February 2–April 29, 2017
Performance artist, bodybuilder, and personal trainer Cassils’s three-part exhibition at the Bemis Center addresses timely concerns of unseen violence and trauma against transgender bodies. Their durational performance Becoming An Image confronts viewers with a body-intensive attack on a 2,000 pound clay block in a blacked-out gallery. This assault calls into question the role of the witness, the aggressor, and the documentor. In collaboration with local queer and trans groups, Cassils’s work will be contextualized through the premier of their movable bronze monument, Resilience of the 20%, and objects from the Queer Archives at the University of Nebraska at Omaha.
Cassils is curated by Alex Priest, Bemis Center Exhibitions Manager.
Cassils, is a performance artist, body builder, and a personal trainer from Montreal, Canada now based in Los Angeles. Their work uses the body in a sculptural fashion, integrating feminism, body art, and gay male aesthetics. Recent solo exhibitions include MU Eindhoven (Netherlands), Trinty Square Video (Toronto), and Ronald Feldman Fine Arts (New York). Cassils’ work has also been featured at Institute for Contemporary Art and The National Theatre (London), MUCA Roma, (Mexico City), Yerba Buena Center for the Arts (San Francisco), Los Angeles Contemporary Exhibitions (Los Angeles), Utah Museum of Contemporary Art (Salt Lake City), ANTI Contemporary Performance Festival (Kuopio, Finland), Museo da Imagem e do Som (São Paulo, Brazil), Museo de Arte y Diseño Contemporáneo (San José, Costa Rica), and Deutsches Historishes Museum (Berlin, Germany). Cassils is the recipient of a 2015 Creative Capital Award. They have also received the inaugural ANTI Festival International Prize for Live Art, Rema Hort Mann Visual Arts Fellowship, California Community Foundation Grant, MOTHA (Museum of Transgender Hirstory) award, and Visual Artist Fellowship from the Canada Council of the Arts. Cassils’ work has been featured in New York Times, Wired, The Guardian, TDR, Performance Research, Art Journal, and Vogue Brazil and was the subject of the monograph Cassils published by MU Eindhoven in 2015. Cassils received a BFA from Nova Scotia College of Art and Design (NSCAD) in Halifax, Canada and attended the MFA program at California Institute of the Arts from 2000-2002 on a highly coveted merit scholarship.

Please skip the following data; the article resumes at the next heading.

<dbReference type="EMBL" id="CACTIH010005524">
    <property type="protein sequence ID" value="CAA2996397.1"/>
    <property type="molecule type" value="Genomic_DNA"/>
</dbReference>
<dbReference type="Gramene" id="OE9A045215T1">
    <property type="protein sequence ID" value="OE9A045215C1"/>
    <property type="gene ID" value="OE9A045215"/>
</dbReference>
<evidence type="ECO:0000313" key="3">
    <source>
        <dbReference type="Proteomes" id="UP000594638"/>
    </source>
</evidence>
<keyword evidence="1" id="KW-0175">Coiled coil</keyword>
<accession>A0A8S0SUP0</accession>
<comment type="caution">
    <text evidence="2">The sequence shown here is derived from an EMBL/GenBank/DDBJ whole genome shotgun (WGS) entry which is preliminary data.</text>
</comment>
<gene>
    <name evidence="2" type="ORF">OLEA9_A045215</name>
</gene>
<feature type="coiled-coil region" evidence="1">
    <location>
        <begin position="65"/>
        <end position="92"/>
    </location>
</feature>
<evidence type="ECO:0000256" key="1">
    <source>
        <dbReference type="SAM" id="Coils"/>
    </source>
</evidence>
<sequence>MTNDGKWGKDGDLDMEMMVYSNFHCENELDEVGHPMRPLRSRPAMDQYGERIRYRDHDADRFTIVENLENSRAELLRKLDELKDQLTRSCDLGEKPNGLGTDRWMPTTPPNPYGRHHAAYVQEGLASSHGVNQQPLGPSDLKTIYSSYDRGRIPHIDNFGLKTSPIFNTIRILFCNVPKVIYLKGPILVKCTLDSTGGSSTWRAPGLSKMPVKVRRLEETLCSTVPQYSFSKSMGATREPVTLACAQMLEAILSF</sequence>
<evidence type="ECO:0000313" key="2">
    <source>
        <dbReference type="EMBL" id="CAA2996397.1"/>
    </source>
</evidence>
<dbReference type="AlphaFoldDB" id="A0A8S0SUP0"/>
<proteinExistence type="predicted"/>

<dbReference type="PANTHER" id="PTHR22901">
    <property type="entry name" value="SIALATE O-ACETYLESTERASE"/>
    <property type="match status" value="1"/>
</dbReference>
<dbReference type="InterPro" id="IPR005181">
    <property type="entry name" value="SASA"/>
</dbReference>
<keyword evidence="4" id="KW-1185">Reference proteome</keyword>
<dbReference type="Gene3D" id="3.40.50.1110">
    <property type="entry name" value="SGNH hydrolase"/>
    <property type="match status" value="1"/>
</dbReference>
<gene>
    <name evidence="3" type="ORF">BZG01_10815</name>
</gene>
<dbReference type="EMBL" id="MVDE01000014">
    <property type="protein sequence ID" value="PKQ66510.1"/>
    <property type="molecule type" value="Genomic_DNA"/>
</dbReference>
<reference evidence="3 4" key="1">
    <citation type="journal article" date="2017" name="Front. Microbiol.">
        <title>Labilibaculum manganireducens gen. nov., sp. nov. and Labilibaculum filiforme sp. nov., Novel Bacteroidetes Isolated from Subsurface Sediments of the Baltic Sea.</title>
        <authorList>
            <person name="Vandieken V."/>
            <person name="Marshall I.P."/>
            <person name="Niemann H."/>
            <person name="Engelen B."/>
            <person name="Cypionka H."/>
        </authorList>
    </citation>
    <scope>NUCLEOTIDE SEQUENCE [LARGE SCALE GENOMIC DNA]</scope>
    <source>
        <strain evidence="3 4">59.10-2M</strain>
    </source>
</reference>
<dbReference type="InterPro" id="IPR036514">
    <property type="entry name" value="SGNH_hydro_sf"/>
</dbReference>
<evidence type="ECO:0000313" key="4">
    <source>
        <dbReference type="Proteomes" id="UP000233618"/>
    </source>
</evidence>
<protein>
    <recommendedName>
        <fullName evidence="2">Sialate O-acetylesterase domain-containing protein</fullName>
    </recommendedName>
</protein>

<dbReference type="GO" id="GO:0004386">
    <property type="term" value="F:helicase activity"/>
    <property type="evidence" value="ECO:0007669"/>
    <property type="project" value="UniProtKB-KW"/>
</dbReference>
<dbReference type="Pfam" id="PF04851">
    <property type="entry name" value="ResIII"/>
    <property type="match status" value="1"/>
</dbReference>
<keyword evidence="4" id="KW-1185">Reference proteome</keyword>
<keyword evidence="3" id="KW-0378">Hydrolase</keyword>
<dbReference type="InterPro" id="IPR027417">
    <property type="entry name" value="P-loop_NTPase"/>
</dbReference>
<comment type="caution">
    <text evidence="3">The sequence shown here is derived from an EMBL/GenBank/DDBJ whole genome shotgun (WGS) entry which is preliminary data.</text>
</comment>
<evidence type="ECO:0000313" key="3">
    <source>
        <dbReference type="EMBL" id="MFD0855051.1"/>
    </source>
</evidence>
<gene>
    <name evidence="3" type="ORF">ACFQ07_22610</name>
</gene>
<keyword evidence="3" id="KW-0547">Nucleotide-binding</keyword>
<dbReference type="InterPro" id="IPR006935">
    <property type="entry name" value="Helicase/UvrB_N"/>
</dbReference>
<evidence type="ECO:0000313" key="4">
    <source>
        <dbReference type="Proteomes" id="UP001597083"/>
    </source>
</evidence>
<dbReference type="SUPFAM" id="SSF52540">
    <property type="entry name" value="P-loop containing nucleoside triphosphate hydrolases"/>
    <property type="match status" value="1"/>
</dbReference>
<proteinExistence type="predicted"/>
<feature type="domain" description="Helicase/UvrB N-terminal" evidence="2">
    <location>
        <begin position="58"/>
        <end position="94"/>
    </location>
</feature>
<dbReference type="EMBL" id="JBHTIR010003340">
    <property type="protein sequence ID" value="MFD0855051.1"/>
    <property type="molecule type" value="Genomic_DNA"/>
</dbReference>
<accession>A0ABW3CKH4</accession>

Cassils uses plural gender-neutral pronouns (they, them, their) and asks that journalists do likewise when referring to them. This plurality reflects, through language, the position Cassils occupies as an artist.